4 Information Exposure

Information leaking details of the server, the code in stack traces that can be exploited by attackers.

Use a general error page and use this when exceptions occur.

Do not show details of servers.

5 Cryptographic Algorithms

Symmetric: DES3, AES
Asymmetric: RSA, DSA, ECC

Avoid using weak block cipher modes such as ECB, CBC (

Avoid using weak algorithms such as RC4, DES.

Consider use of randomly generated Initialization Vector.

Consider encryption limits.

Use strong hashing use SHA-256, 384, 512, SHA3-224, SHA3-512 instead of MD5 or SHA-1.

Consider using random padding for RSA encryption (PKCS#1 v1.5)

For AES (Advanced Encryption Standard) use authenticated mode eg AES-GCM (Galios Counter Mode)  with IvParameterSpec (java) to get the IV.  For code examples see


For RSA use 2048 or or larger keys.
For encryption use use RSA-OAEP padding rather than PKCS#1
For signature can use PCKCS#1 or PSS padding

6 Files and Directories

Prevent injection of input that can access operating system, execute remote code modify files etc.

Use canonical path to convert to standard form and check  directory.

String baseDir = "/root/foo/bar/"; 
String path = baseDir + filePath; 
File f = new File(path);
String canonical = f.getCanonicalPath();
if (!canonical.startsWith(baseDir)) { 

7 XML Entities

Can include local files to access sensitive data

<?xml version="1.0" encoding="ISO-8859-1"?> 
<!DOCTYPE foo [ <!ELEMENT foo ANY > <!ENTITY xxe SYSTEM "file:///etc/passwd" >]> <creds>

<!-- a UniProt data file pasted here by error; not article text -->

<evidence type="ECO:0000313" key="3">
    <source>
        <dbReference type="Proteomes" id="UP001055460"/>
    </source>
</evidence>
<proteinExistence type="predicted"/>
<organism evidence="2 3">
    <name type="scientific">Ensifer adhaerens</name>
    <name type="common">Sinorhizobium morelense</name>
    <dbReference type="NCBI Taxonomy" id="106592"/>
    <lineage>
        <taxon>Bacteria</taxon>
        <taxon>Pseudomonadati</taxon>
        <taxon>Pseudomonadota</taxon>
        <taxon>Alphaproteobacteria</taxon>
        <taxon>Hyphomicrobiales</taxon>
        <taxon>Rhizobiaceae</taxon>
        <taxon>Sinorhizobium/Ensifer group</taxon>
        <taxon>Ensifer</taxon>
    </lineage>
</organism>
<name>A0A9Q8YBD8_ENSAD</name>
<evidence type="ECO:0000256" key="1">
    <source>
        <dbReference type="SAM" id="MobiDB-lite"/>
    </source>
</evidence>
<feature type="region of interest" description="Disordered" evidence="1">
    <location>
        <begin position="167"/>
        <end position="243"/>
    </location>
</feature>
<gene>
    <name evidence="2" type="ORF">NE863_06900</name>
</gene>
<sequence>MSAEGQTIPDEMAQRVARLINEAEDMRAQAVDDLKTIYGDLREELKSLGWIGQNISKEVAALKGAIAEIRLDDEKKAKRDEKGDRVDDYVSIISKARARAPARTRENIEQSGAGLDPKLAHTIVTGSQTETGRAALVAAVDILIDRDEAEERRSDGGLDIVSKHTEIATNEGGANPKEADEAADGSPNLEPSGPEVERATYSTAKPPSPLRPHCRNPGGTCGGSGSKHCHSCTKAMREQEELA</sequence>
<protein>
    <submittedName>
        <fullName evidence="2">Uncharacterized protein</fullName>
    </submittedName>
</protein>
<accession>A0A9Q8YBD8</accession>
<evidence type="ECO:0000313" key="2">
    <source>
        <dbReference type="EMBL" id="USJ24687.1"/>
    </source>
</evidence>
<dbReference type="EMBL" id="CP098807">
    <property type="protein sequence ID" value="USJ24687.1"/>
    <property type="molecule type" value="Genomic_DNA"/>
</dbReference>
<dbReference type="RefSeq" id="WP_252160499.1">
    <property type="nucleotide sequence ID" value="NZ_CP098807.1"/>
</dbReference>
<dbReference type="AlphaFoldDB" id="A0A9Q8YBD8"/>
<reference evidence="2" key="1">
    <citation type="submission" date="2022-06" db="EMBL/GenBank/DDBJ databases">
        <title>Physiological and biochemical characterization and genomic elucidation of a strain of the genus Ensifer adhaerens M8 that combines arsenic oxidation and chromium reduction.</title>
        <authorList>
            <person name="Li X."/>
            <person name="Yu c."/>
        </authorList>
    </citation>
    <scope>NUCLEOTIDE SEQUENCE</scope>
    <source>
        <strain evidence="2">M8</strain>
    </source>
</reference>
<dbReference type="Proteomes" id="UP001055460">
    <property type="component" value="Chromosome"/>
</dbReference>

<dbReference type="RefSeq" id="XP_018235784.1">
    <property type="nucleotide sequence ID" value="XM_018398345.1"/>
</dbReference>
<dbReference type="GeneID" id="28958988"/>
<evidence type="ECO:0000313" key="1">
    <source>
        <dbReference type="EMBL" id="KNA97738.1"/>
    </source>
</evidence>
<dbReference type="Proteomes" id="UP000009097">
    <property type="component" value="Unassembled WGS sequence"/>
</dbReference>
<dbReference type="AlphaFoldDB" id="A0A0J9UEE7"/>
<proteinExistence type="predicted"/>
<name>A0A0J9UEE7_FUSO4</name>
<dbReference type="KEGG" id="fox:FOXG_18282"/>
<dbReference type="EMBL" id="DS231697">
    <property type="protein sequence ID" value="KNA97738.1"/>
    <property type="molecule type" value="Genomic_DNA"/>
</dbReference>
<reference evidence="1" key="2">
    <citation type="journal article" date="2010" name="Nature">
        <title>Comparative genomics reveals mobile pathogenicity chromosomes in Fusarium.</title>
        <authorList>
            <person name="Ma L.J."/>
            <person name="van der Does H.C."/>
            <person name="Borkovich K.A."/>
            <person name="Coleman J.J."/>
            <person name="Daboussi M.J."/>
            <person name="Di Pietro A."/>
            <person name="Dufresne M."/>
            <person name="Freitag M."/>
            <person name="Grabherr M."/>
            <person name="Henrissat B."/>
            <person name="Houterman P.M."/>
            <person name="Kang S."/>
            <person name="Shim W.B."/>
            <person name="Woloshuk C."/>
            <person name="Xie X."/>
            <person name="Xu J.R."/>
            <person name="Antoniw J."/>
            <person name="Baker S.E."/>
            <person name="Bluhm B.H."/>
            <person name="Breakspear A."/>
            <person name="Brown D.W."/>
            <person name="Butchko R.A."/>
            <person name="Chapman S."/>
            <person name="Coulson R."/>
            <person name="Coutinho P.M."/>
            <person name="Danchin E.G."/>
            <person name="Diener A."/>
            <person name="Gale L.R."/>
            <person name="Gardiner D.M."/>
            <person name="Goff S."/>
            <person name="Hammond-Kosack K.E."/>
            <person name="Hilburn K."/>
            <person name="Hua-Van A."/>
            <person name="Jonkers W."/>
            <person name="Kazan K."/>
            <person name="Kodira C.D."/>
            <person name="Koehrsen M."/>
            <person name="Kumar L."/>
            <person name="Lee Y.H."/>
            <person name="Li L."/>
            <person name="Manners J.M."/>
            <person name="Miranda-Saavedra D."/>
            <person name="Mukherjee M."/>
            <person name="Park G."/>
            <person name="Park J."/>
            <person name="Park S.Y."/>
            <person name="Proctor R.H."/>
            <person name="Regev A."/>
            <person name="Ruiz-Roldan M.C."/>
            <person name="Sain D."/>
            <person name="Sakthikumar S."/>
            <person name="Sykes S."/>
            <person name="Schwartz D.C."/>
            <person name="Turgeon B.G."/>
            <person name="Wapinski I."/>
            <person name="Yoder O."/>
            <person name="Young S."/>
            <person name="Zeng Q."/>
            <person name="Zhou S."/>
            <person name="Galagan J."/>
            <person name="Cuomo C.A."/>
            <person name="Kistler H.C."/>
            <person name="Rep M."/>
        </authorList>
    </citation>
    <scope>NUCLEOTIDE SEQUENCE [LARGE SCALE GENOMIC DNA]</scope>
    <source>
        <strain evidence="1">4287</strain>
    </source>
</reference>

Can scan ports

<!DOCTYPE scan [<!ENTITY test SYSTEM "">]> <scan>&test;</scan

Secure parsing using features to prevent external entity injection (XXE).

Either disable completely or set individually if not possible:

saxReader.setFeature("", true); 
private static final String EXTERNAL_ENTITIES = "";
private static final String EXTERNAL_DTD = "";


SAXParserFactory parserFactory = SAXParserFactory.newInstance();
SAXParser parser = null;
try {
    parserFactory.setFeature(EXTERNAL_ENTITIES, false);
    parserFactory.setFeature(EXTERNAL_DTD, false);
    parserFactory.setFeature(XMLConstants.FEATURE_SECURE_PROCESSING, true);
    parser = parserFactory.newSAXParser();
} catch (ParserConfigurationException e) {
	throw new SAXException(e);

8 Passwords

Use password store never hard code.

Hash the password with a salt stored alongside the hash, use adaptive hash (slows down to brute force search) functions (Bcrypt, Scrypt, PBKDF2, Argon2).

9 Entropy

Randomness for keys, sessions, nonces etc. Use SecureRandom not Random and not setSeed with a custom one but call it periodically.

10 HTTP Response Splitting

Prevent injection of CRLF into http header and allowing additional malicious headers, modification of cookies, addition of javascript.

Attack could be like so:\r\n\r\nHTTP/1.1%20200%20OK\r\n

Which would circumvent the normal response.

Any input from the user that is added to the header is a security flaw if not cleansed.

Useful References

Very short introduction to cryptography